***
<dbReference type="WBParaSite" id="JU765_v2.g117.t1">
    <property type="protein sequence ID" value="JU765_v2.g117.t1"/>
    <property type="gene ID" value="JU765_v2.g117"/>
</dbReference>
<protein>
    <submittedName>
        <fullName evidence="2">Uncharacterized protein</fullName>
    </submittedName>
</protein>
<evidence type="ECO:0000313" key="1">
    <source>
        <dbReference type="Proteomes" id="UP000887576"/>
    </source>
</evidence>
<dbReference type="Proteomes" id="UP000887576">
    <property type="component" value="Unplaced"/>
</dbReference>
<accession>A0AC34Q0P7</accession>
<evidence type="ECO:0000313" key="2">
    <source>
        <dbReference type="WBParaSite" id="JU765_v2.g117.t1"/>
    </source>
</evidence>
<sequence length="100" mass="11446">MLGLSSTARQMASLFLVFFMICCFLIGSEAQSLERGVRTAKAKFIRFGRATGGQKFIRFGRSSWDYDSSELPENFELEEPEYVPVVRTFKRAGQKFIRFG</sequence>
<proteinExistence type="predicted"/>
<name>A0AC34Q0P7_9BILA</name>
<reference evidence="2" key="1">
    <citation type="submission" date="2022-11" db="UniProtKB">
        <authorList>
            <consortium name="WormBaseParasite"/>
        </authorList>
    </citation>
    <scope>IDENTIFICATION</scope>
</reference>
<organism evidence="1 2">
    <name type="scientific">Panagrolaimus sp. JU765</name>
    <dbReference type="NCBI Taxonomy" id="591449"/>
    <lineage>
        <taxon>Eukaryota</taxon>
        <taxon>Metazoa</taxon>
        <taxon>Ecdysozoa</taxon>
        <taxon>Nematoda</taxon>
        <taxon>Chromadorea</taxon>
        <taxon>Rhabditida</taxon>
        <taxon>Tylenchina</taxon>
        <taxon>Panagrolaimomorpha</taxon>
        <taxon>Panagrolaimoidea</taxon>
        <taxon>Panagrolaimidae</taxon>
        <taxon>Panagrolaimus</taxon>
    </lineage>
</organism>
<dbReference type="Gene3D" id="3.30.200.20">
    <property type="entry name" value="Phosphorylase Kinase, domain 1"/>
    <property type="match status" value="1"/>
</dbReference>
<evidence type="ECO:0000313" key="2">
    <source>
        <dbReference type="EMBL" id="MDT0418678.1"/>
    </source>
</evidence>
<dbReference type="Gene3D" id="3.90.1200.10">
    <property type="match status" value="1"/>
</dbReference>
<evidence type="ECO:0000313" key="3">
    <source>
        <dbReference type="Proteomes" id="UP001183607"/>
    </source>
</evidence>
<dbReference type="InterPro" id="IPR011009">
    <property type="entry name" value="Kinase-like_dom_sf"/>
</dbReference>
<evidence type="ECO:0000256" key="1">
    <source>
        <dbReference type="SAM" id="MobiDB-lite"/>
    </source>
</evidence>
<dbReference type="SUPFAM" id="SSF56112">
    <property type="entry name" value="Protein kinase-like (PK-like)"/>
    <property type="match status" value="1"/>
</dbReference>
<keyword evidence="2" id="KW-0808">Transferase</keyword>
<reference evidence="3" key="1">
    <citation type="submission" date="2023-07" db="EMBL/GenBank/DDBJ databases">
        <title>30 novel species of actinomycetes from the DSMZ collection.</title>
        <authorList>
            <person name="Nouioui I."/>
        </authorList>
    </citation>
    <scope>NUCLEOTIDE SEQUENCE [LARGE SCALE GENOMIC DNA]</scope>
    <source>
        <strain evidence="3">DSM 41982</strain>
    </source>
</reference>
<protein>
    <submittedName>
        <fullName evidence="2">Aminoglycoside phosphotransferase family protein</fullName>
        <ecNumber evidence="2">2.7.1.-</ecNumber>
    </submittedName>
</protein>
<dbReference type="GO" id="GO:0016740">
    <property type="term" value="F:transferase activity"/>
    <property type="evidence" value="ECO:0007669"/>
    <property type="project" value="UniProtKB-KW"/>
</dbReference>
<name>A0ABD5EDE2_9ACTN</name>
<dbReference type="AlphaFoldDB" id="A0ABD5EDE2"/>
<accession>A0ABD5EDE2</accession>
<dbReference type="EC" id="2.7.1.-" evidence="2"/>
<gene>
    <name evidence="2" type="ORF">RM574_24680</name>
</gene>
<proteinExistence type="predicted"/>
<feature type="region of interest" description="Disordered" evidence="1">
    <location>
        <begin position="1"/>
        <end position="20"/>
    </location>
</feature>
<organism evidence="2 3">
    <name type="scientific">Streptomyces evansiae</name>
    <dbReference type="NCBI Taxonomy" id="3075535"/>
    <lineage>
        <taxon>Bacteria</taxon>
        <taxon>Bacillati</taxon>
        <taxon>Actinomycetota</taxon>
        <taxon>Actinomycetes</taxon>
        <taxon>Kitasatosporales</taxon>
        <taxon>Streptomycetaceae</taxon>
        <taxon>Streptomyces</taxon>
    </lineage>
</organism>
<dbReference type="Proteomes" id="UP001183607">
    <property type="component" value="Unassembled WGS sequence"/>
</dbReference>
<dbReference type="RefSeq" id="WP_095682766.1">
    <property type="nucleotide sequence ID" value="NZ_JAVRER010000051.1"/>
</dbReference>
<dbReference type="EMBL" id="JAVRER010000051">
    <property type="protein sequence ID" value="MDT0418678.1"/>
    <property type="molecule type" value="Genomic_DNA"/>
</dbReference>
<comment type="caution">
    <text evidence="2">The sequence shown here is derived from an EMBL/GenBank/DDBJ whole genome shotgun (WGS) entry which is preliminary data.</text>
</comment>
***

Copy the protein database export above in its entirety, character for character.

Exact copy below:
<dbReference type="WBParaSite" id="JU765_v2.g117.t1">
    <property type="protein sequence ID" value="JU765_v2.g117.t1"/>
    <property type="gene ID" value="JU765_v2.g117"/>
</dbReference>
<protein>
    <submittedName>
        <fullName evidence="2">Uncharacterized protein</fullName>
    </submittedName>
</protein>
<evidence type="ECO:0000313" key="1">
    <source>
        <dbReference type="Proteomes" id="UP000887576"/>
    </source>
</evidence>
<dbReference type="Proteomes" id="UP000887576">
    <property type="component" value="Unplaced"/>
</dbReference>
<accession>A0AC34Q0P7</accession>
<evidence type="ECO:0000313" key="2">
    <source>
        <dbReference type="WBParaSite" id="JU765_v2.g117.t1"/>
    </source>
</evidence>
<sequence length="100" mass="11446">MLGLSSTARQMASLFLVFFMICCFLIGSEAQSLERGVRTAKAKFIRFGRATGGQKFIRFGRSSWDYDSSELPENFELEEPEYVPVVRTFKRAGQKFIRFG</sequence>
<proteinExistence type="predicted"/>
<name>A0AC34Q0P7_9BILA</name>
<reference evidence="2" key="1">
    <citation type="submission" date="2022-11" db="UniProtKB">
        <authorList>
            <consortium name="WormBaseParasite"/>
        </authorList>
    </citation>
    <scope>IDENTIFICATION</scope>
</reference>
<organism evidence="1 2">
    <name type="scientific">Panagrolaimus sp. JU765</name>
    <dbReference type="NCBI Taxonomy" id="591449"/>
    <lineage>
        <taxon>Eukaryota</taxon>
        <taxon>Metazoa</taxon>
        <taxon>Ecdysozoa</taxon>
        <taxon>Nematoda</taxon>
        <taxon>Chromadorea</taxon>
        <taxon>Rhabditida</taxon>
        <taxon>Tylenchina</taxon>
        <taxon>Panagrolaimomorpha</taxon>
        <taxon>Panagrolaimoidea</taxon>
        <taxon>Panagrolaimidae</taxon>
        <taxon>Panagrolaimus</taxon>
    </lineage>
</organism>
<dbReference type="Gene3D" id="3.30.200.20">
    <property type="entry name" value="Phosphorylase Kinase, domain 1"/>
    <property type="match status" value="1"/>
</dbReference>
<evidence type="ECO:0000313" key="2">
    <source>
        <dbReference type="EMBL" id="MDT0418678.1"/>
    </source>
</evidence>
<dbReference type="Gene3D" id="3.90.1200.10">
    <property type="match status" value="1"/>
</dbReference>
<evidence type="ECO:0000313" key="3">
    <source>
        <dbReference type="Proteomes" id="UP001183607"/>
    </source>
</evidence>
<dbReference type="InterPro" id="IPR011009">
    <property type="entry name" value="Kinase-like_dom_sf"/>
</dbReference>
<evidence type="ECO:0000256" key="1">
    <source>
        <dbReference type="SAM" id="MobiDB-lite"/>
    </source>
</evidence>
<dbReference type="SUPFAM" id="SSF56112">
    <property type="entry name" value="Protein kinase-like (PK-like)"/>
    <property type="match status" value="1"/>
</dbReference>
<keyword evidence="2" id="KW-0808">Transferase</keyword>
<reference evidence="3" key="1">
    <citation type="submission" date="2023-07" db="EMBL/GenBank/DDBJ databases">
        <title>30 novel species of actinomycetes from the DSMZ collection.</title>
        <authorList>
            <person name="Nouioui I."/>
        </authorList>
    </citation>
    <scope>NUCLEOTIDE SEQUENCE [LARGE SCALE GENOMIC DNA]</scope>
    <source>
        <strain evidence="3">DSM 41982</strain>
    </source>
</reference>
<protein>
    <submittedName>
        <fullName evidence="2">Aminoglycoside phosphotransferase family protein</fullName>
        <ecNumber evidence="2">2.7.1.-</ecNumber>
    </submittedName>
</protein>
<dbReference type="GO" id="GO:0016740">
    <property type="term" value="F:transferase activity"/>
    <property type="evidence" value="ECO:0007669"/>
    <property type="project" value="UniProtKB-KW"/>
</dbReference>
<name>A0ABD5EDE2_9ACTN</name>
<dbReference type="AlphaFoldDB" id="A0ABD5EDE2"/>
<accession>A0ABD5EDE2</accession>
<dbReference type="EC" id="2.7.1.-" evidence="2"/>
<gene>
    <name evidence="2" type="ORF">RM574_24680</name>
</gene>
<proteinExistence type="predicted"/>
<feature type="region of interest" description="Disordered" evidence="1">
    <location>
        <begin position="1"/>
        <end position="20"/>
    </location>
</feature>
<organism evidence="2 3">
    <name type="scientific">Streptomyces evansiae</name>
    <dbReference type="NCBI Taxonomy" id="3075535"/>
    <lineage>
        <taxon>Bacteria</taxon>
        <taxon>Bacillati</taxon>
        <taxon>Actinomycetota</taxon>
        <taxon>Actinomycetes</taxon>
        <taxon>Kitasatosporales</taxon>
        <taxon>Streptomycetaceae</taxon>
        <taxon>Streptomyces</taxon>
    </lineage>
</organism>
<dbReference type="Proteomes" id="UP001183607">
    <property type="component" value="Unassembled WGS sequence"/>
</dbReference>
<dbReference type="RefSeq" id="WP_095682766.1">
    <property type="nucleotide sequence ID" value="NZ_JAVRER010000051.1"/>
</dbReference>
<dbReference type="EMBL" id="JAVRER010000051">
    <property type="protein sequence ID" value="MDT0418678.1"/>
    <property type="molecule type" value="Genomic_DNA"/>
</dbReference>
<comment type="caution">
    <text evidence="2">The sequence shown here is derived from an EMBL/GenBank/DDBJ whole genome shotgun (WGS) entry which is preliminary data.</text>
</comment>